RENO, Nev. -- After days of coyly raising questions about Ted Cruz's eligibility to be president, given that he was born in Canada to an American mother and a Cuban father, Donald Trump let his audience weigh in at a rally Sunday afternoon.

"Is he a natural-born citizen?" the Republican White House hopeful asked several thousand gathered in a Reno ballroom. Members of the crowd shouted back, "No!"

"I don't know," Trump said. "Honestly, we don't know. Who the hell knows."

Cruz was Trump's No. 1 target during the 65-minute event, revealing just how much of a threat the Republican senator from Texas has become to the front-runner. Before the rally started, Bruce Springsteen's "Born in the U.S.A." blared, a new addition to Trump's playlist.

"So, Cruz is a problem," Trump said, beginning an attack that lasted about seven minutes. "And here's the problem: It's called uncertainty. It's called you just don't know."

Cruz has repeatedly said there is no question that he is eligible for the presidency, saying this weekend that "the Constitution and federal law are clear that the child of a U.S. citizen born abroad is a natural-born citizen." Cruz's campaign has yet to respond to Trump's latest comments.

But Trump said Sunday that "this is not a settled matter" and that he's not the only one raising questions. He said if Cruz becomes the Republican nominee, the Democrats could challenge his eligibility in lawsuits that could drag on for years.

"Does anyone know more about litigation than Trump?" Trump said of himself. "Okay? I know a lot. I'm like a PhD in litigation."

Trump compared Cruz running for president with this lingering question about Democrat Hillary Clinton running despite lingering questions about her use of a private email account during her time as secretary of state. Later Trump also compared the situation to a fighter being disqualified for not meeting the weight class.

"So she's got the cloud hanging over her head, but Ted Cruz has a real cloud hanging over his head," Trump said. "So the question is: Is Ted Cruz, is he a natural-born citizen?"

The crowd again shouted, "No!"

"I just heard this: He was a citizen of Canada for a long time," Trump said, referring to Cruz having citizenship in the United States and Canada until recently. "He was a citizen of the United States, I believe, and Canada simultaneously. How do you, how -- what's going on here? So, he's got to straighten these things out."

Trump questioned why Cruz didn't revoke his Canadian citizenship years ago, especially when he became a U.S. senator.

"Does he get a pass from that?" Trump asked. The crowd again answered, "No!"

There have been other presidential candidates who were not born in the traditional United States, but Trump says their cases are different. An example he gave: Sen. John McCain (Ariz.), the 2008 Republican nominee, was born to two U.S. citizens on a military base in Panama.

"I understand that -- do we understand?" Trump said, as the crowd cheered. "That's good: Parents are military, they're on a base. What are you going to do?"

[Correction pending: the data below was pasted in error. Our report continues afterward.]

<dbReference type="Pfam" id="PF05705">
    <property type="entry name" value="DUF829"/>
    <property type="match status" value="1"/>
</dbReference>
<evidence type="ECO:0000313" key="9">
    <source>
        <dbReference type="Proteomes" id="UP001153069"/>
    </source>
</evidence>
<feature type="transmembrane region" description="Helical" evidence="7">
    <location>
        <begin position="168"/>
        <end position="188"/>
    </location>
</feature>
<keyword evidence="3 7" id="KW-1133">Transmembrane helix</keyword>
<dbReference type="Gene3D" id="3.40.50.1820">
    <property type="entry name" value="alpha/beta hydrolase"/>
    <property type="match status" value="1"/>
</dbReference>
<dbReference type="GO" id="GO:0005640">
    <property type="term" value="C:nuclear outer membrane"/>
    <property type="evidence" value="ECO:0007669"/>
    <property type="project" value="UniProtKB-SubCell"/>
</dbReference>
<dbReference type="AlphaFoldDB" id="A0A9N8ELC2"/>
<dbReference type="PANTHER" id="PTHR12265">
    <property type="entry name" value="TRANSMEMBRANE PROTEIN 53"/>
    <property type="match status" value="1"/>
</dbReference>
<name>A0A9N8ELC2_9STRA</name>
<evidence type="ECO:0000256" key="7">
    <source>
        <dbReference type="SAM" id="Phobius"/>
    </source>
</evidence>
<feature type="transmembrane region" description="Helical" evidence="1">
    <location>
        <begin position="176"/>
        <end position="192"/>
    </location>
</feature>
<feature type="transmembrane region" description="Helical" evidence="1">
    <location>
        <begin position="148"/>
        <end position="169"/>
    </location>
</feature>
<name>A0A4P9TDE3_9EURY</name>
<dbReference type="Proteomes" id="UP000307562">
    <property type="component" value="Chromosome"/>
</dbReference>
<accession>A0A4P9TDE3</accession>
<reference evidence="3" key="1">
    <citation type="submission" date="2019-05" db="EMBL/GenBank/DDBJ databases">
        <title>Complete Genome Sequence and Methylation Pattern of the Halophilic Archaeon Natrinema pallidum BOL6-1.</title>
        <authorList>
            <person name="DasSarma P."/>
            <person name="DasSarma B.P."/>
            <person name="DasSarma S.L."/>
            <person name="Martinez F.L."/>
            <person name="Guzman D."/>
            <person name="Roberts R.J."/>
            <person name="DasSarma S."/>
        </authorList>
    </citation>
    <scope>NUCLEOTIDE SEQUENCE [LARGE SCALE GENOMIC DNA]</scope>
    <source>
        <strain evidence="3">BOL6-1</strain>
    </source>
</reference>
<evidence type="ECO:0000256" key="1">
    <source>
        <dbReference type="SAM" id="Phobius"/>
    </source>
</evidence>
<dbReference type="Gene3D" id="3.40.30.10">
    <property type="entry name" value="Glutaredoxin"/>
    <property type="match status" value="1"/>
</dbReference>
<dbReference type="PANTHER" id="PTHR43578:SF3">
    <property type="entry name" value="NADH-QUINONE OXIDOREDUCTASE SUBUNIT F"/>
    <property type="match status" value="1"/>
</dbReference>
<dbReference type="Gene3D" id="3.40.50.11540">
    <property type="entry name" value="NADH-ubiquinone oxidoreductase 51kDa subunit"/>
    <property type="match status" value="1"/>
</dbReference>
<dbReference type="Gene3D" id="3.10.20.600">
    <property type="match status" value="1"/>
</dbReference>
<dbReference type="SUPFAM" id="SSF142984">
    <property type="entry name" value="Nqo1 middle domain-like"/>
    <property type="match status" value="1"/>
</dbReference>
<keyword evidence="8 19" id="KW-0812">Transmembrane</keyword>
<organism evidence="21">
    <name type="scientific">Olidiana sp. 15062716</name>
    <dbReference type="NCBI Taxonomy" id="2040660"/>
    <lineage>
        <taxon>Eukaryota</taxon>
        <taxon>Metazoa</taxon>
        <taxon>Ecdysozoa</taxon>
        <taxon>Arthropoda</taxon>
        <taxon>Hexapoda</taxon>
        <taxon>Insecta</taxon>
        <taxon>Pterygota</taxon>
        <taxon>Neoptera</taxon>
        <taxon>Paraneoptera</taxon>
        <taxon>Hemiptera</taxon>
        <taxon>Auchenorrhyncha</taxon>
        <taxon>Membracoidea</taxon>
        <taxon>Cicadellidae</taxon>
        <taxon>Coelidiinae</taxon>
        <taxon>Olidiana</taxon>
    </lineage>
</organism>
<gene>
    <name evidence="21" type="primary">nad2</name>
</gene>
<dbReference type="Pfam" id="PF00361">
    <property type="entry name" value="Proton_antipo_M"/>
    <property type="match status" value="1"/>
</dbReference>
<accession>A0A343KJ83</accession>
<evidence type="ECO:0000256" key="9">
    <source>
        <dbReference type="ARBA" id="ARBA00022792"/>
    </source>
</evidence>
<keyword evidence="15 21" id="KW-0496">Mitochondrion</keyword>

Trump called Cruz "a good guy," but took a series of shots at him, saying that the senator is controlled by a small number of wealthy donors and changed his position on ethanol to win over Iowa voters. He also hit Cruz for being "weak on illegal immigration" and "totally in favor of amnesty" for illegal immigrants already in the country. He accused Cruz of borrowing his immigration ideas, including his call to build a wall along the U.S-Mexico border.

"By the way, who's going to pay for the wall?" Trump asked. The crowd shouted back, "Mexico!"

Cruz wasn't the only topic Trump covered: He urged the crowd to buy the most recent edition of Time magazine and read the cover story about him, which he described as "fair." He slammed television reporters at the rally for not fully showing his crowd. He professed his love of protesters, who attract the attention of the cameras away from him and to the crowd. He bragged about having spent $700 million doing business in Nevada and making a "fortune" in Atlantic City before it went under. He boasted of not having a super PAC like other candidates but promised to still be "greedy for the United States of America." He paused when a woman in the crowd collapsed and then marveled: "She's surrounded by doctors, no thanks to Obamacare."

And amid this circus-like atmosphere, Trump said he likes being compared to P.T. Barnum, the showman who founded the Barnum & Bailey Circus.

"We need a P.T. Barnum," Trump said, citing a comparison that had been made Sunday morning on NBC's "Meet the Press." "I'll tell you what: We need energy in this country of ours because we're losing our spirit. No, we are losing our spirit. We are losing our spirit. We need somebody that's going to be a cheerleader."

Trump said the United States has become soft and weak like the National Football League, adding that he yearns for the days of "violent, head-on" tackles.

"It was incredible to watch, right?" he said, saying that such tackles now result in a flag being thrown. "Football's become soft. Football has become soft. Now, I'll be criticized for that. They'll say, 'Oh, isn't that terrible?' But football's become soft like our country has become soft. It's true. It's true."

A few minutes later, Trump wrapped up his speech with a obscenity-filled rallying cry that listed off all the things he would do as president.

"We're going to win so much -- win after win after win -- that you're going to be begging me: 'Please, Mr. President, let us lose once or twice. We can't stand it any more.' And I'm going to say: 'No way. We're going to keep winning. We're never going to lose. We're never, ever going to lose," Trump said to cheers. "Register and vote. I love you all."